"Quelles vestes apportons-nous ?"

Translation:Which jackets are we bringing?

April 4, 2018

This discussion is locked.


"Quelle veste apportons-nous ?" is still judged to be wrong.


and impossible to report


How should I have known there were multiple jackets involved? Don't say it is because of the plurality of "we" because DL sentences often have multiple people dealing with single things.


You know that thanks to the 's' at the end of "Quelles" and "vestes":

  • "Quelle veste" - only one jacket is involved

  • "Quelles vestes" - several jackets are involved


See comment above -- this was an audible prompt.


Yes, sorry we published at the exact same moment^^

I have bad news, you can't hear it... Normally you can know according to the context but there, without more information, both "quelle veste" and "quelles vestes" should be allowed.


Agreed! Even slowed down it was impossible for me to hear an 's' to indicate plural.


Context does give a hint but is not definitive so either singular or plural should be correct.


Context probably dictates that "jackets" is plural. If you are listening to the French sentence, the singular and the plural sound exactly the same.


In my opinion, singular "Quelle veste apportons nous" should be allowed. This is because, the speaker could also be asking his colleagues which of the many vests that they use at work, they are supposed to bring. The colleagues will understand the question in the singular mode. In which case, it is very singular. Thus, both answers should be added to the answer repository.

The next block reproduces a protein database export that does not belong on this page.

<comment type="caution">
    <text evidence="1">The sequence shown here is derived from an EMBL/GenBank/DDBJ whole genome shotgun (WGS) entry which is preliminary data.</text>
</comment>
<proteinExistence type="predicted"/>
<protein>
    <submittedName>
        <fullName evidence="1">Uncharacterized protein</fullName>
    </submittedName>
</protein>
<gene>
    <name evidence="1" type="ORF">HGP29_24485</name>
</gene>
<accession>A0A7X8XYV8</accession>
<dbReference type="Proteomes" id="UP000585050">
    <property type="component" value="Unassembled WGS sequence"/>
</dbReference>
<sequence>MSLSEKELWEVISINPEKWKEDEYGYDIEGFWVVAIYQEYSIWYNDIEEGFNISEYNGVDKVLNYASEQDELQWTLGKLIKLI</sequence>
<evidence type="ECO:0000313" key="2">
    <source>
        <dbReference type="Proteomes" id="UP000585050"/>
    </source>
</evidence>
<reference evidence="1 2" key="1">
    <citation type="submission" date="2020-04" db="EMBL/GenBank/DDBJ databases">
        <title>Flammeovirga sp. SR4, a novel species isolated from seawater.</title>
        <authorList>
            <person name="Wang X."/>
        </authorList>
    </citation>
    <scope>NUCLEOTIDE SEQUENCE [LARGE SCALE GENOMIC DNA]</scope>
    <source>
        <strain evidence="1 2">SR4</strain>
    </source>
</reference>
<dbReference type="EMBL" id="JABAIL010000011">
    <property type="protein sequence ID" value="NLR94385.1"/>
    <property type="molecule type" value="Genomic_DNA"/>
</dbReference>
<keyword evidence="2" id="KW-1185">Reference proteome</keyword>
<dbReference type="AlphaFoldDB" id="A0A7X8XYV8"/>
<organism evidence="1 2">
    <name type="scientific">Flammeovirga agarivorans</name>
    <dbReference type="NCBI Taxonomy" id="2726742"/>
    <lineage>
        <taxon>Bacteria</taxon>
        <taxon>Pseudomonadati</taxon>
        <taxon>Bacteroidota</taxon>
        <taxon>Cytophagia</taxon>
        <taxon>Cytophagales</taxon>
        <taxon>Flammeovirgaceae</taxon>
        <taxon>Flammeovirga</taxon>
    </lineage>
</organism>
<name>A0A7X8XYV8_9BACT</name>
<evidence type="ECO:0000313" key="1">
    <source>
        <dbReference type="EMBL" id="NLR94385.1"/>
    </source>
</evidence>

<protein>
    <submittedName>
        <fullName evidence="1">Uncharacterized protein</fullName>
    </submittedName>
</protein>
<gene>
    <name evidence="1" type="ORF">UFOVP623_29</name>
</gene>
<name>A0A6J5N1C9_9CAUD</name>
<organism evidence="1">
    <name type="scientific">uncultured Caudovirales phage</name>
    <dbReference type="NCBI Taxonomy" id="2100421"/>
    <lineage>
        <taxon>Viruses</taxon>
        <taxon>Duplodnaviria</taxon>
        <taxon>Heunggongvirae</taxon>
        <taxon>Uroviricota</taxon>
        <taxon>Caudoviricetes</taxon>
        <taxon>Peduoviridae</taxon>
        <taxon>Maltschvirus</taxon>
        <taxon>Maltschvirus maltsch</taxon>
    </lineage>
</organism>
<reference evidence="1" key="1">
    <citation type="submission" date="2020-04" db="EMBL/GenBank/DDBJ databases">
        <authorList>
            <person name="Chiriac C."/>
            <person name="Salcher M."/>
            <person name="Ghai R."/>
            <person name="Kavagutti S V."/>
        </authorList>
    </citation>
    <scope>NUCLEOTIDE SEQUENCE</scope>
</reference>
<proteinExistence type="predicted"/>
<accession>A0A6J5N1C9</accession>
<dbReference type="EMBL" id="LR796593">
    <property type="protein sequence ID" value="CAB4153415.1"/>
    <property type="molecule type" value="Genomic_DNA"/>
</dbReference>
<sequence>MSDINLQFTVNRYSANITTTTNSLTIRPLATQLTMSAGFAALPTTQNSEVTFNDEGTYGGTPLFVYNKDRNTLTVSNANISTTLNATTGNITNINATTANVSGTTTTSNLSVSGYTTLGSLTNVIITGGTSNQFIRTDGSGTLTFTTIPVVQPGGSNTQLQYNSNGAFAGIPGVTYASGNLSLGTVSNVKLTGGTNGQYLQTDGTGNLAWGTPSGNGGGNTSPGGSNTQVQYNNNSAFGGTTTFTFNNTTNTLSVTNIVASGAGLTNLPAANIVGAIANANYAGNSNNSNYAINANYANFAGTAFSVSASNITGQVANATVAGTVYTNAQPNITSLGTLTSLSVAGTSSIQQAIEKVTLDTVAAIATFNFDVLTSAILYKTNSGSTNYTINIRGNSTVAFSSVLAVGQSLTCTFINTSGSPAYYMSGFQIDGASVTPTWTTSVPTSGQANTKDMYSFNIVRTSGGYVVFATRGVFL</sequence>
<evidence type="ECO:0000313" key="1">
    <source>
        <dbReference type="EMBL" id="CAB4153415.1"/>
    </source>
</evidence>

i am sorry but i see big difference between the jacket and la veste english jacket has sleeves but french veste hasn't sleeves. So why not "which vests do we bring"? (i am not english speaker)



You are correct. English jacket has sleeves and English vest does not have sleeves. But you are wrong when you say French veste is a vest. French veste is an English jacket.

Veste is a false friend. It looks so much like the English vest that you think it is. The word looks like the word in the target language. It often sounds the same or very close. But it isn't.

A better term is false cognate. False friend is misleading because they actually are your friends if you trying to learn a language.

In all the confusion of thousands of words to be added to vocabulary, there are some that are pretty easy. One group is true cognates. They look the same, they sound the same and they mean the same thing. False cognates are another group of words that look the same, sound the same which makes them very easy to recognize but have a different meaning than the expected one.

They have an added benefit sometimes as well. In this case Duo has introduced you to the idea that veste is a jacket. This will help you remember that manteau is not. It is heavier and longer than a jacket. If the jacket is a dress jacket you might put a manteau over top of your veste to protect it and/or yourself from unpleasant weather.

One strategy when learning a language is to focus on the articles/prepositions etc. Then learn all the true cognates. After that look at all the easy to recognize false cognates. Working from French or German to English that way will provide a surprisingly large amount of commonly used language in a comparatively short time.

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